He said 25 percent of students in the Diocese of Orlando are in the state of Florida's Step Up tax credit scholarship program. Of those 25 percent, 727 graduated in 2016, a graduation rate of 100 percent with a 99 percent placement in college or the military.
The superintendent touted the schools' higher-than-average school scores on college entrance exams and student tests.
President Trump, repeating a campaign phrase, said education is "the civil rights issue of our time."
"It's why I've asked Congress to support a school choice bill. We've come a long way, I think. We're ahead of schedule in so many ways when it comes to education."
He predicted schools like St. Andrew would have "a fantastic relationship" with the Secretary of Education that would create "a lot of good things for your school and for the entire system."
Bishop Noonan prayed for the president, his family, and everyone present.
"We pray for this day in dialogue that we may share the good news, and the future of our students," he said.
President Trump thanked the bishop for his "uplifting prayer" and praised the bishop's support for schools like St. Andrews.
The president's visit drew criticism from some public school advocates like Randi Weingarten, president of the American Federation of Teachers, who characterized the president's visit as a continuation of an "ideological crusade."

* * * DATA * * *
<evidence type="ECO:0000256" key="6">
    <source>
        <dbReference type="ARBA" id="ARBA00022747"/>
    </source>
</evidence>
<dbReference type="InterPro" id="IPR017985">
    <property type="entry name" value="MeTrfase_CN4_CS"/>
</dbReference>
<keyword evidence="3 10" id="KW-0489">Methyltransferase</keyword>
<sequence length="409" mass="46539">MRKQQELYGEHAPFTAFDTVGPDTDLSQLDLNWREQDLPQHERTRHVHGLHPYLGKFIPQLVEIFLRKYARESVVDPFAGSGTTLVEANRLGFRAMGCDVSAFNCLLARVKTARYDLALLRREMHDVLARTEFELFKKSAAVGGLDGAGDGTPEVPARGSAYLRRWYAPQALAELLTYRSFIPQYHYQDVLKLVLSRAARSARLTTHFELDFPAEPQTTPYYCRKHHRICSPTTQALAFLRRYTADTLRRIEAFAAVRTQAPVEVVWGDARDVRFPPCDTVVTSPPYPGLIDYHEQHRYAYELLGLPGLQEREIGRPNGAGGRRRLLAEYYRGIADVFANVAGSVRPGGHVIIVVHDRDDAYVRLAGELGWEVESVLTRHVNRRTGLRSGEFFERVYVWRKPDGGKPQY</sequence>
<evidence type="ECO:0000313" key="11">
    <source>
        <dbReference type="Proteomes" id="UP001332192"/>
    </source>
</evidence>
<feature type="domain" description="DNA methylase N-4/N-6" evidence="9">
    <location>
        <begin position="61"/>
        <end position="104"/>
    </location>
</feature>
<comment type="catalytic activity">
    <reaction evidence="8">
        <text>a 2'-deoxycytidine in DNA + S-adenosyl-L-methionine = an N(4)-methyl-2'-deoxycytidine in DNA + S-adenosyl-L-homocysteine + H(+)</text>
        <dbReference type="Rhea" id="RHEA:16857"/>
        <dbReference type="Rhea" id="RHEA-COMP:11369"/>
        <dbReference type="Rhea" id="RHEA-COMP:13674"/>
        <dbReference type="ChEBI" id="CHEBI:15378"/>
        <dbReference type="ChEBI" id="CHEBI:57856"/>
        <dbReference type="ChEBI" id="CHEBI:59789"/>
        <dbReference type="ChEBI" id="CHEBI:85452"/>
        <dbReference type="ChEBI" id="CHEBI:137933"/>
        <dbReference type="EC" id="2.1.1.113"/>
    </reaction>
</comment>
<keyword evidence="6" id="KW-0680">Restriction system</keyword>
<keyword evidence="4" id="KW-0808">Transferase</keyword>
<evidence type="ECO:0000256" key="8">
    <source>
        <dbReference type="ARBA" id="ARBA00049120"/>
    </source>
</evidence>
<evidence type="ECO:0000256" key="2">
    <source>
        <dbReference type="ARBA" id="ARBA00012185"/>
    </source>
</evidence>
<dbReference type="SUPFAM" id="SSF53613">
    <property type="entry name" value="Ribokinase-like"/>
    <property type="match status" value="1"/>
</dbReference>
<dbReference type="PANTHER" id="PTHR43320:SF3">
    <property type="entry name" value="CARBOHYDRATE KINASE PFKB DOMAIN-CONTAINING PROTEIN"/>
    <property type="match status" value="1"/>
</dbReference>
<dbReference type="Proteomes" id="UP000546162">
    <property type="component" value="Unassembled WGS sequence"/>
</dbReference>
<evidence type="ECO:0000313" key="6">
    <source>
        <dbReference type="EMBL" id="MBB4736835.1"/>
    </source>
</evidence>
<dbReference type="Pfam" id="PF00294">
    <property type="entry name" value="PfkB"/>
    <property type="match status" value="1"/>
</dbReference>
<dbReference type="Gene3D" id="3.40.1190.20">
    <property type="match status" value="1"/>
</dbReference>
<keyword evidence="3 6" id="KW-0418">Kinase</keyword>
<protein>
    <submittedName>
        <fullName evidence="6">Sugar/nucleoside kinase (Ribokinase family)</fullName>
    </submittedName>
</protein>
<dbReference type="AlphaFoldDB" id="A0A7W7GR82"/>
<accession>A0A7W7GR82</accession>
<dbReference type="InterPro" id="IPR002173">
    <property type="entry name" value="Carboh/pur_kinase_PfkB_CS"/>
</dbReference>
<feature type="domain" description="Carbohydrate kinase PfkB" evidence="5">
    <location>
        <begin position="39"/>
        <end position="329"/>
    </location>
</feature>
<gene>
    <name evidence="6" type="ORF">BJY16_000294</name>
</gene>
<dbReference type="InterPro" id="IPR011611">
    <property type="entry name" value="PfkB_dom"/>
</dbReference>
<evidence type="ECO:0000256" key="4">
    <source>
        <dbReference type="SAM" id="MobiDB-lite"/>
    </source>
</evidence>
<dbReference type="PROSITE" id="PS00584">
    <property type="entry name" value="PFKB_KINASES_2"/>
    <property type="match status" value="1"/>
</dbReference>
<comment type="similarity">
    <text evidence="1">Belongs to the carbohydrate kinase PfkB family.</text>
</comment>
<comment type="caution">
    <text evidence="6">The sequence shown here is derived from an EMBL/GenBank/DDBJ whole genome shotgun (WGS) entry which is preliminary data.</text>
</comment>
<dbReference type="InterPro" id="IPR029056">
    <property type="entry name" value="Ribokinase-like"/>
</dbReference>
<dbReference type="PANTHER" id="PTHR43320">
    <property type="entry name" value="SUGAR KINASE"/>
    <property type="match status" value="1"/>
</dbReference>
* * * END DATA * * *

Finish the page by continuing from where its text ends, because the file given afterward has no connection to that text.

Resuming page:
Weingarten said that many voucher programs do not improve students' academic outcomes and are not transparent in their spending and teaching policies.
Maureen Ferguson, senior policy advisor at The Catholic Association, said the president's visit was appropriate given Catholic schools' "record of success." She said Catholic high school students are twice as likely as public school students to graduate college and their high school education is half the cost as public schools.
(Story continues below)
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According to Ferguson, Catholic high schools in inner cities have a 99 percent graduation rate.